The app had been sleeping for three days, apparently, and only now taken it upon itself to notify me. As instructed, I informed work (preventing me from attending site this coming Thursday) and Molly informed me that H—g in the office had tested positive for coronavirus at the weekend. My relationship with H—g is very strange, to say the least. He is one of those people I will always praise most sincerely behind their back – and I seldom praise anyone – but, to his face, I will poke fun at him, while he remains one of the very, very few in the office I will approach with a question. It occurred to me that he was the first person to test positive who I truly liked and if anything should happen to him it would upset me greatly. I sent him a message—heard you tested positive. hope you’re okay, geez. He responded immediately; I could hear his voice and picture him closing his eyes as he smugly delivered a declaration and it irritated me tremendously; I smiled. He seemed okay. I hoped he would be okay. The notification on my phone excited me somewhat, as though I were in a nightclub and had brushed shoulders with a pop star or famous actor, or a ridiculous feeling that I was a part of something. And now my afternoon walk was more appealing than it had been before. The thought that I could not leave the house filled me with terror. Donning a mask, I left in my raincoat. A sense of paranoia overcame me, even though for the past three days I should have been isolating, despite visiting the off-license and a restaurant (while wearing a mask, admittedly). It was cold and the cold wind blew in underneath the mask as the perspiration collected and I was glad to be out. I had much work to do when I got back, but at that moment I was enjoying the walk. I seem to have lost my friends. N—n is the only one still around and I had already made two phonecalls to him today. People let me down but N—n never seemed to. It was unusual, I was not sure what to make of it. The perpetual sadness arose within me and I choked it down. Beneath my mask I began to laugh and noticed that nobody could see me doing so. It made me laugh more and more until I felt the weight of tears on my eyelids. An old man was sitting on a park bench next to his mobility scooter. He drank from a can of beer and looked out at the sea. I wished Brad was there to talk to him, or maybe the old man did not want to talk to anyone. All I want to do is write. I have sat down this evening without a thing to say and yet here I am eleven-hundred words and some little joy later. I thought I smelled pizza earlier, next to the coffee machine and vitamin tablets. It made me sad. When pizza, Dylan and cardamom make you feel sad, life is no fun at all. In the depths of it all, I remembered a record I have in my flat. Of course, I have not listened to the record since before the middle of march. I found it on y—t—e and played it, then I wept before the dark garden, till my brother entered the room and I wiped my face away. Six days of isolation to go, he says.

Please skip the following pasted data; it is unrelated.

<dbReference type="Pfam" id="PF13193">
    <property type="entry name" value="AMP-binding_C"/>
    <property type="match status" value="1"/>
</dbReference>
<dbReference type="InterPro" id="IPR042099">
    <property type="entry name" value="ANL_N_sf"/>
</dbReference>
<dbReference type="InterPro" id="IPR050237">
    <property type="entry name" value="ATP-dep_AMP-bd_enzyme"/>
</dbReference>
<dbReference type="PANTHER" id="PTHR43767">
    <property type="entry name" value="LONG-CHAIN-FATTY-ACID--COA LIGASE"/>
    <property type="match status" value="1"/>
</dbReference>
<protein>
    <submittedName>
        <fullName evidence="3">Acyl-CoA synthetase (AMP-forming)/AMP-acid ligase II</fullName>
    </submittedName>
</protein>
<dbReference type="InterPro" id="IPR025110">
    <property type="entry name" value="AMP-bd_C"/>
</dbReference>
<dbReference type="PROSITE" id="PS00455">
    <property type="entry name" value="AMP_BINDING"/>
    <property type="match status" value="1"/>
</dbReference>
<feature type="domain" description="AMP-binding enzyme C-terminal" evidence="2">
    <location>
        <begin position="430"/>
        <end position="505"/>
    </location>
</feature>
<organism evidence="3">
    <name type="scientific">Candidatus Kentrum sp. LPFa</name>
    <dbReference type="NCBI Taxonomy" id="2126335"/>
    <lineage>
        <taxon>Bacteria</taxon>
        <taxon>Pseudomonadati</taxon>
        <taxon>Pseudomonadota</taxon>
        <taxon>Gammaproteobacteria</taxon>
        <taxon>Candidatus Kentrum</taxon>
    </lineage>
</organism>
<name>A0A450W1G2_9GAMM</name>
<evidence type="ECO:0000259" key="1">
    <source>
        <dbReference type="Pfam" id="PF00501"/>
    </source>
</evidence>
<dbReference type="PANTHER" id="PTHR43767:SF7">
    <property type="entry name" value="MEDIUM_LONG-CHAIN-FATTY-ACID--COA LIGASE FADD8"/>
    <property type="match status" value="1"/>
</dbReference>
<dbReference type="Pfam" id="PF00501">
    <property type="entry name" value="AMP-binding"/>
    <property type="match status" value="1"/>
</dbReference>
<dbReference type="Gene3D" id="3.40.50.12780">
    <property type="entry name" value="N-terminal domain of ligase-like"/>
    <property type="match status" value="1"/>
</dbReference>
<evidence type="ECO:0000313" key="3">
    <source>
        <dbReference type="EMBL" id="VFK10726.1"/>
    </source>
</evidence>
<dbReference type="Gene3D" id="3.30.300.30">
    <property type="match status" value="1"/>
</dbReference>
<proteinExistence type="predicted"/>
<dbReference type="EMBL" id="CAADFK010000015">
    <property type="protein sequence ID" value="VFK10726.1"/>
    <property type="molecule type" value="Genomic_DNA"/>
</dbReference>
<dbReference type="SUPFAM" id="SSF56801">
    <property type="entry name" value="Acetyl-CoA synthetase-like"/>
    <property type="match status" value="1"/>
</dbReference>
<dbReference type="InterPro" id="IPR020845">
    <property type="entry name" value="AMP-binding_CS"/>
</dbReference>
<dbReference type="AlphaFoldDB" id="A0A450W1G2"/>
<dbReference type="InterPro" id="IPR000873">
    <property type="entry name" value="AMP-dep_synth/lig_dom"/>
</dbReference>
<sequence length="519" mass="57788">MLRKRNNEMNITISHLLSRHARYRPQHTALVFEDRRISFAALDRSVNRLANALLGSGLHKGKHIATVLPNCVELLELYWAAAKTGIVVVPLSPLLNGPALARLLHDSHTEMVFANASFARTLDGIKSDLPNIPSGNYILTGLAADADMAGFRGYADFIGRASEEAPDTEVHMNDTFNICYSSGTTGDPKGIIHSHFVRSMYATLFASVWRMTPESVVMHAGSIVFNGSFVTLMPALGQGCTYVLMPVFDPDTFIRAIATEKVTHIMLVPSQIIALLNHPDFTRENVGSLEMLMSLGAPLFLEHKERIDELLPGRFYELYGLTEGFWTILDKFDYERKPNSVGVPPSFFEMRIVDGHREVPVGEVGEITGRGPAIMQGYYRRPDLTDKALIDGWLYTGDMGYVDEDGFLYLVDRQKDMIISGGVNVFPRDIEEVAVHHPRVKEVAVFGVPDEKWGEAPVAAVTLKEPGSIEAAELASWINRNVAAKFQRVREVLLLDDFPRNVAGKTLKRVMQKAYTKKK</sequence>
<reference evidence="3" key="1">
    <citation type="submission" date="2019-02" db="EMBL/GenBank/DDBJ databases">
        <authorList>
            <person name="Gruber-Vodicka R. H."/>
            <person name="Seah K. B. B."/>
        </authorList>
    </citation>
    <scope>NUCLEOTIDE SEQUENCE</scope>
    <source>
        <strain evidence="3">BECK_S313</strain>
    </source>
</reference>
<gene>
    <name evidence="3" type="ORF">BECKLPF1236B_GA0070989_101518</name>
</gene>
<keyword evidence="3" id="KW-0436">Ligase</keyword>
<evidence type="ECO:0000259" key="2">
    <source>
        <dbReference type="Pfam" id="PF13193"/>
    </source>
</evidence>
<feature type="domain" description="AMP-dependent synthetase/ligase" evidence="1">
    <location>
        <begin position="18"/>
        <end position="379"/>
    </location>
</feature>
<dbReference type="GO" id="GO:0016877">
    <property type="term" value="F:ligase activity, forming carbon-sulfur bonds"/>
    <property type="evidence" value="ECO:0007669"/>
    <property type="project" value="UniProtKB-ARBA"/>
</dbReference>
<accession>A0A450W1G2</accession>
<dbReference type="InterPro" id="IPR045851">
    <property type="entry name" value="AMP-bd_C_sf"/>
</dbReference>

Mark